Pictured above: Mehlville’s John Cary Early Childhood students Emma Kitchell and Yaneli Juarez-Carrillo check out their playground the first week at school in August 2018.
By Erin Achenbach
Legislation that would add money to Missouri’s foundation formula for public schools is being considered by the Legislature, but even with extra money spent on schools statewide, three south county school districts and the Special School District would be among a dozen districts that receive less money.
Overall, the changes would negatively impact 10 St. Louis-area districts, including Mehlville, Lindbergh and Affton.
House Bill 465, introduced by Rep. David Wood, R-Versailles, changes the laws regarding elementary and secondary education and has a delayed effective date of July 1, 2020.
One component of the bill modifies definitions used in the calculation of the school funding formula, or per-student funding. One of these modified definitions under the proposed legislation would define “average daily attendance” as the sum of regular-term daily average and summer school pupils.
Another definition change would modify “performance district” to include only districts with a score of at least 90 percent on the annual performance report for the four preceding school years.
The changes from the proposed legislation would add $311 million into the foundation formula, but while most of the more than 500 school districts would receive more, most south county school districts would receive less.
“There’s about a dozen districts that would lose after adding $311 million,” Mehlville Superintendent Chris Gaines said at the Jan. 17 Mehlville Board of Education meeting.
The Mehlville School District would lose $1 million in funding, or 6 percent of its total state money, and Lindbergh Schools would lose nearly $1.8 million in its newfound state formula funding after just getting on the formula this year. The Affton School District would lose over $303,000.
Among the county school districts affected, Rockwood School District would lose over $8 million, or 25 percent of its state funding.
Currently, Mehlville receives about $1,600 per student from the state, and that number would be reduced if HB 465 passes.
“In theory, if you took the 900,000 (students) in Missouri and you spread $300 million across that, you would think that everybody would get a little more,” said Gaines. “So, there’s something in there causing mostly St. Louis-area districts to take the hit.”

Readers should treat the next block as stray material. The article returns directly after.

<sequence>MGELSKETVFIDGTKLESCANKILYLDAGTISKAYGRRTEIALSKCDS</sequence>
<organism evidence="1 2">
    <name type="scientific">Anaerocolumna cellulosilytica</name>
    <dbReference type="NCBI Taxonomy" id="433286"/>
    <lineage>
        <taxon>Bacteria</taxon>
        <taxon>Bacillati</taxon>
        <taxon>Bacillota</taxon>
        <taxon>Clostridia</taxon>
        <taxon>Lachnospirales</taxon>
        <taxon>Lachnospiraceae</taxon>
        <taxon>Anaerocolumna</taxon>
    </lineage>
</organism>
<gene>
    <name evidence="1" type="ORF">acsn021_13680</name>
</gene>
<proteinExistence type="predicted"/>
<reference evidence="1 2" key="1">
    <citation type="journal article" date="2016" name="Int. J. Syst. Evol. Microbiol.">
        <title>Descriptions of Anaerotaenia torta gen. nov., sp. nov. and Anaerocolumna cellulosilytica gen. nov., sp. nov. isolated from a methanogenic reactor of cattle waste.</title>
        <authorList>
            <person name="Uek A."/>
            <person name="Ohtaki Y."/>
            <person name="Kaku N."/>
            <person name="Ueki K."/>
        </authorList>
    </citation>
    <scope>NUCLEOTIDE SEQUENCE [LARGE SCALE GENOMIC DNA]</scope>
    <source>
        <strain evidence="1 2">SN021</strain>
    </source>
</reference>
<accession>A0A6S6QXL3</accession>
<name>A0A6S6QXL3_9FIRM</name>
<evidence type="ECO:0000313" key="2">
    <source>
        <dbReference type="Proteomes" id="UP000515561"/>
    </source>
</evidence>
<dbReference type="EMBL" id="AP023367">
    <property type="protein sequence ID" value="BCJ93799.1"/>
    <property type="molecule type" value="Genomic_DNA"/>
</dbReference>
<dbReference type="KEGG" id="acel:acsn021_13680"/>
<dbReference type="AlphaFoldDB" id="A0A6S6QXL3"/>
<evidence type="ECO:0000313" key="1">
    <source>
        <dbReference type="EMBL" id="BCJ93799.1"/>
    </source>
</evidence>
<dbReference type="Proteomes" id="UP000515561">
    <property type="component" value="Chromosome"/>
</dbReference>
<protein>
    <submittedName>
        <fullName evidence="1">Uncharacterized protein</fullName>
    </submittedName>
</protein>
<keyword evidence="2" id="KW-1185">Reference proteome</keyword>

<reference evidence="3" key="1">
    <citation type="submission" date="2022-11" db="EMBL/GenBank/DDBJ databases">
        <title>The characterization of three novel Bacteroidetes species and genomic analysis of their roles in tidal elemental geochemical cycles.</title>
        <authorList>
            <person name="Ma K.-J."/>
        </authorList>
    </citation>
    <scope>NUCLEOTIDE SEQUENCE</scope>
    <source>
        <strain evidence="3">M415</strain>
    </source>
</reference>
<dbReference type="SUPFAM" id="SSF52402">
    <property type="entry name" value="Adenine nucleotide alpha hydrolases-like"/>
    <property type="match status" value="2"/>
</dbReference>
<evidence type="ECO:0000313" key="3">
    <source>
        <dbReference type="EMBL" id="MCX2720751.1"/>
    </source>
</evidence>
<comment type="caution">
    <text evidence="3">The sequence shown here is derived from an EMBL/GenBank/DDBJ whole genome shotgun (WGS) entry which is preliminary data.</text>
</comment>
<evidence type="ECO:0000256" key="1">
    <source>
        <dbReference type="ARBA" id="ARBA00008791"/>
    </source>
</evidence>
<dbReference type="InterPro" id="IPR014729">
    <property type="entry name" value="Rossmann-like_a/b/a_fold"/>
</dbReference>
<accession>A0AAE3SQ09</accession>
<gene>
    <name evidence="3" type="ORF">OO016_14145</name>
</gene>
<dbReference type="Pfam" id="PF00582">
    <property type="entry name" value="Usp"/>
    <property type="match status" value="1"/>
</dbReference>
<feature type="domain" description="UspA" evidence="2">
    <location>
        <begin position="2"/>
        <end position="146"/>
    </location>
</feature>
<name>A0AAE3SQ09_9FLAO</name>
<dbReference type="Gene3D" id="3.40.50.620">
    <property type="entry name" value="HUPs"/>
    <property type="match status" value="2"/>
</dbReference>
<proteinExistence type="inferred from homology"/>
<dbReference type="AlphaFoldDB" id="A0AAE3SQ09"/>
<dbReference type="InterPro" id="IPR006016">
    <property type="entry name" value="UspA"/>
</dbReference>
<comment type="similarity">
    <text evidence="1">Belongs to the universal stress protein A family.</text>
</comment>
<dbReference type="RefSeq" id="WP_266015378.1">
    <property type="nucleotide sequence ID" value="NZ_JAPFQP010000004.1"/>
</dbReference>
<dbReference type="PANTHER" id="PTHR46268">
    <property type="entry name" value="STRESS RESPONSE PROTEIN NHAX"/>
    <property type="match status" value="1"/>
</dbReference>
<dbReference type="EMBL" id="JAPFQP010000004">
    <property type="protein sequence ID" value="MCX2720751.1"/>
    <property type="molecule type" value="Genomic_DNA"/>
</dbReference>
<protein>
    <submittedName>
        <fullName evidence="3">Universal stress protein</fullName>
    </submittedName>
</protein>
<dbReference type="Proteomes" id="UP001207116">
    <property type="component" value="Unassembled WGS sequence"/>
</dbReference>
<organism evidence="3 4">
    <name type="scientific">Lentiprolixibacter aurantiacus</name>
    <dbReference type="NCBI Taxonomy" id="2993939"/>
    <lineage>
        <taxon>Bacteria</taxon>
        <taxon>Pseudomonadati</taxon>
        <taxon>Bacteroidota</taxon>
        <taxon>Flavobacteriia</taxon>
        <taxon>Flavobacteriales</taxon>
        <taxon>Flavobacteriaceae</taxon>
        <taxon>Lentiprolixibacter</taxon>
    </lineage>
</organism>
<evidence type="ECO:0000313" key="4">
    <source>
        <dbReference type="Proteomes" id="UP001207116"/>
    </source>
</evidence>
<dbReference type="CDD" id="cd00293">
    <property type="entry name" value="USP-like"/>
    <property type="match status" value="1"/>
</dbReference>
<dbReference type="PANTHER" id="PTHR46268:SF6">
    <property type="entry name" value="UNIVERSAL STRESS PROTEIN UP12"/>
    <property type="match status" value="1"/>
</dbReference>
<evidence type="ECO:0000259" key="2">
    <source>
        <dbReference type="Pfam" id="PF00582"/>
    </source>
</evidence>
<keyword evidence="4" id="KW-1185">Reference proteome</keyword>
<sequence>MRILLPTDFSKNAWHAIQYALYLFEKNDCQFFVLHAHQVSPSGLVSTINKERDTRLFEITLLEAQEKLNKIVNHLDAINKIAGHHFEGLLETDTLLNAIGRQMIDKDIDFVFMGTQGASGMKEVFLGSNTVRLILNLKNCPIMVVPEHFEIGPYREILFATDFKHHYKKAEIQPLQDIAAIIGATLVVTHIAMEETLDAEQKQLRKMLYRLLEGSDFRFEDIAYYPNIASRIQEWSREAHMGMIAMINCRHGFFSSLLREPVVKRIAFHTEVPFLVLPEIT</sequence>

Wood could not be reached before the Call’s press time to discuss his legislation.
Gaines said he wasn’t sure if it was intentional that the bill would mainly affect St. Louis area districts but that “it seemed weird” that the bill would affect suburban districts in St. Louis while seemingly leaving districts unaffected in Jackson County around Kansas City.
In his budget proposal for the 2019-2020 fiscal year, Gov. Mike Parson suggested an additional $61 million increase in the foundation formula, but all other elements of the foundation formula would remain the same. The $61 million suggestion, plus additional funds such as $10 million for busing elementary and secondary students, would bring the total increase to $118 million under Parson’s proposal for 2019 to 2020. Wood’s bill, if passed this legislative session, would not take effect until July 1, 2020.
HB 465 was referred Jan. 23 to the Budget Committee, where it will be taken up, discussed and ultimately recommended or rejected. Wood is the vice chairman of the Budget Committee and also sits on the Joint Committee of Education.
“In its current form, I don’t think the likelihood is all that great,” said Gaines about the probability of HB 465 passing. “How might it evolve? If we take a million dollar hit at adding $311 million, what kind of hit will we take at adding $60 million, or what would the calculations be at $60 million?”
Gaines said that the district had requested that the Department of Elementary and Secondary Education, or DESE, calculate how much school districts would receive if $311 million was added to the foundation formula as is, without Wood’s proposed changes.
“I bet you we come out a lot better,” he said. “Because $311 million on a $3.5 billion formula (the current foundation formula) is almost a 10-percent increase, and that ain’t happening. That money is just not there.”
Other St. Louis-area school districts that would be negatively impacted by Wood’s bill include Francis Howell in St. Charles County, Webster Groves and Maplewood-Richmond Heights in St. Louis County, Special School District of St. Louis County, Valley School District in Washington County and Washington School District in Franklin County.
Reeds Spring School District in Stone County, northwest of Branson, and South Holt School District in Holt County, north of Kansas City, would also lose funding as a result of HB 465 passing as written.